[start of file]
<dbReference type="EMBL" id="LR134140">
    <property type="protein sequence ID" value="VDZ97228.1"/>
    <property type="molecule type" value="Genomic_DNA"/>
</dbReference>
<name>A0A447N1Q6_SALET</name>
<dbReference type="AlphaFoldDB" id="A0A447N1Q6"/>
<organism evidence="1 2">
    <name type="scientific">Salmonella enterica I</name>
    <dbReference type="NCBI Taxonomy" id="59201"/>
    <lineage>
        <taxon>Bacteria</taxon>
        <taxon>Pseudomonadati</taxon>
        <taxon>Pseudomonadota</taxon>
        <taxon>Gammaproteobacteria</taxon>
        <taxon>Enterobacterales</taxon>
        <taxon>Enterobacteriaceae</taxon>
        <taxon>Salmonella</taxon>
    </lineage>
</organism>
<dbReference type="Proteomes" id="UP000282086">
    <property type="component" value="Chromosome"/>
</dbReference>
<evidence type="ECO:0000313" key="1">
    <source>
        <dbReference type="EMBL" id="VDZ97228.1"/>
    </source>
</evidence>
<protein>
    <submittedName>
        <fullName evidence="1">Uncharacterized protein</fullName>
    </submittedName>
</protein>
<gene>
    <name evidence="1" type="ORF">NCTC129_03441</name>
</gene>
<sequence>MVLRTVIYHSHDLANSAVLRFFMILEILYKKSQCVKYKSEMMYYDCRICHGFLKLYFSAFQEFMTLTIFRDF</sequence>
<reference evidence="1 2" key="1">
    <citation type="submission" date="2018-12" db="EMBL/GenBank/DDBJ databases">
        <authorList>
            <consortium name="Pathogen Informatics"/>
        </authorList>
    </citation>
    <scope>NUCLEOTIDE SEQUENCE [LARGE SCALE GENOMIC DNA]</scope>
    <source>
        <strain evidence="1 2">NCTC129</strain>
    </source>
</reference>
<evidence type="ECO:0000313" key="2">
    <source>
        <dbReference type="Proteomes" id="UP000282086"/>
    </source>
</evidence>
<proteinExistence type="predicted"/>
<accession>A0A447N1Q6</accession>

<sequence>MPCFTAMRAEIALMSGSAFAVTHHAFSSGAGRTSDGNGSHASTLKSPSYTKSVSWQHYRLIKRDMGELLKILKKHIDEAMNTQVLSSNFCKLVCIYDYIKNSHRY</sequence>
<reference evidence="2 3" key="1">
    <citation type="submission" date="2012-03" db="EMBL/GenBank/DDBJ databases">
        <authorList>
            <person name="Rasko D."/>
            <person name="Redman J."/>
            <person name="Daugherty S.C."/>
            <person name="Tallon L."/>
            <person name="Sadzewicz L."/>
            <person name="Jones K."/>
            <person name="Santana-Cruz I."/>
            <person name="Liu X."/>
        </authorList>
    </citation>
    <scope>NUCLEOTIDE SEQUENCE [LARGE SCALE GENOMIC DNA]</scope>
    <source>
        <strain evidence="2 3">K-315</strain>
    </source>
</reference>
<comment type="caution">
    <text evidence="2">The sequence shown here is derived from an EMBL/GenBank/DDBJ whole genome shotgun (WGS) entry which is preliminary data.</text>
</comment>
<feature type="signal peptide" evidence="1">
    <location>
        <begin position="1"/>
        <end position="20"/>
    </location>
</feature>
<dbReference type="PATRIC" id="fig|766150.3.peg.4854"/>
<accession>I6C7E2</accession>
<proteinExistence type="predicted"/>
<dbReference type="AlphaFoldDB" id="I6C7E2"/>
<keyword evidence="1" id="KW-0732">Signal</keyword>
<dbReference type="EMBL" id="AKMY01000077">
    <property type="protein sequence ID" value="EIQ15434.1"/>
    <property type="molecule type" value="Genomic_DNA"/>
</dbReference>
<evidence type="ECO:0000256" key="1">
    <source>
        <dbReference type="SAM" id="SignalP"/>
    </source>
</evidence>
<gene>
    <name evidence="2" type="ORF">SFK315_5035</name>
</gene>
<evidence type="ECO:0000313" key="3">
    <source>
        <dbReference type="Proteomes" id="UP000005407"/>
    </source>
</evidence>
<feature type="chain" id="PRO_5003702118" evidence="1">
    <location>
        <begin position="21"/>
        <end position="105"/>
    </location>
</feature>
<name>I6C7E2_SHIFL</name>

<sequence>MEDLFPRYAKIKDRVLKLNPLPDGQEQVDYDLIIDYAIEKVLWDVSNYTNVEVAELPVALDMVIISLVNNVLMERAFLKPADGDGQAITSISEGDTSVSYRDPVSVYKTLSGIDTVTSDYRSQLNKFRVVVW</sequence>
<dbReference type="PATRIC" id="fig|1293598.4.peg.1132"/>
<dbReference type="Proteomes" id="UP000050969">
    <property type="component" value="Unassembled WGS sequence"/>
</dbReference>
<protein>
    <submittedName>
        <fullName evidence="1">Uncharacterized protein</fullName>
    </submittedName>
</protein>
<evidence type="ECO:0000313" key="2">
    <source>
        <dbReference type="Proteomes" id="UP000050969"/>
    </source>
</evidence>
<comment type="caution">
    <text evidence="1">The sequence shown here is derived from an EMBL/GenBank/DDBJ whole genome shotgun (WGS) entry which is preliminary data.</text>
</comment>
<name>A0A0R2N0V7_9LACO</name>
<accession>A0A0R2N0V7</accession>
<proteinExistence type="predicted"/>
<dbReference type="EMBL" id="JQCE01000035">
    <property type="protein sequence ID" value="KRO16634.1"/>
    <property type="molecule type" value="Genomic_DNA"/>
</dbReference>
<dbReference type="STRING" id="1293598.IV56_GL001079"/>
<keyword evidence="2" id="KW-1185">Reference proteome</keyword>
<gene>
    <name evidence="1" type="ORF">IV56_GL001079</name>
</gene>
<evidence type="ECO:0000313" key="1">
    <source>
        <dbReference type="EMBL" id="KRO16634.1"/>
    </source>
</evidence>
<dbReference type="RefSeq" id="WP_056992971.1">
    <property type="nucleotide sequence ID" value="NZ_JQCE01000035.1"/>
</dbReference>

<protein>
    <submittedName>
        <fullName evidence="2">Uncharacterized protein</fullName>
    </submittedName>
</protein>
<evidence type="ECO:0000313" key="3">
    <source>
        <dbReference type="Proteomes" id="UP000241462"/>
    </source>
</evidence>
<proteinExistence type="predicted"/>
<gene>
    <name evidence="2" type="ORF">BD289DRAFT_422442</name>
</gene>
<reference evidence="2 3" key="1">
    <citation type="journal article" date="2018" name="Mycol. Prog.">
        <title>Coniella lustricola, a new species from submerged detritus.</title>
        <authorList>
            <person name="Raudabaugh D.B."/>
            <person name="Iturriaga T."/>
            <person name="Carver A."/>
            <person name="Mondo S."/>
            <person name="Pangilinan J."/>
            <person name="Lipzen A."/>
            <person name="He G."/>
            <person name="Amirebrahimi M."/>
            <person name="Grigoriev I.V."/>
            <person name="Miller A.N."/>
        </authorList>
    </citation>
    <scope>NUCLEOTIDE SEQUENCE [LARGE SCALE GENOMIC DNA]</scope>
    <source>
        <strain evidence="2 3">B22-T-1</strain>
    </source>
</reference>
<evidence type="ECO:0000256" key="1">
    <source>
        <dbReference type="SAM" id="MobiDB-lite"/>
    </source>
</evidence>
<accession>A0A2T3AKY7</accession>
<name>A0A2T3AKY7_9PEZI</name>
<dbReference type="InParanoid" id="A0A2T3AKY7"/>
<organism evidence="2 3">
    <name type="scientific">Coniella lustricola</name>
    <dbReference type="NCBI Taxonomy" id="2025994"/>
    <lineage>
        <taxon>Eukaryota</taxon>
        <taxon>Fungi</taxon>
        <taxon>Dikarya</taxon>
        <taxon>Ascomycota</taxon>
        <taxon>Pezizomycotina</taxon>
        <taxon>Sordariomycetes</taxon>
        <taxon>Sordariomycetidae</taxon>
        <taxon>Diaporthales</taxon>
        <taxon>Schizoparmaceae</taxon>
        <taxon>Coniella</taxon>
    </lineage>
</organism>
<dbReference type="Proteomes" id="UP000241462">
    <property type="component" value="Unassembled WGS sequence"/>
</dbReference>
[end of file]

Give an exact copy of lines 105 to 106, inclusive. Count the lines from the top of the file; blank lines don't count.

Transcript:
<feature type="chain" id="PRO_5003702118" evidence="1">
    <location>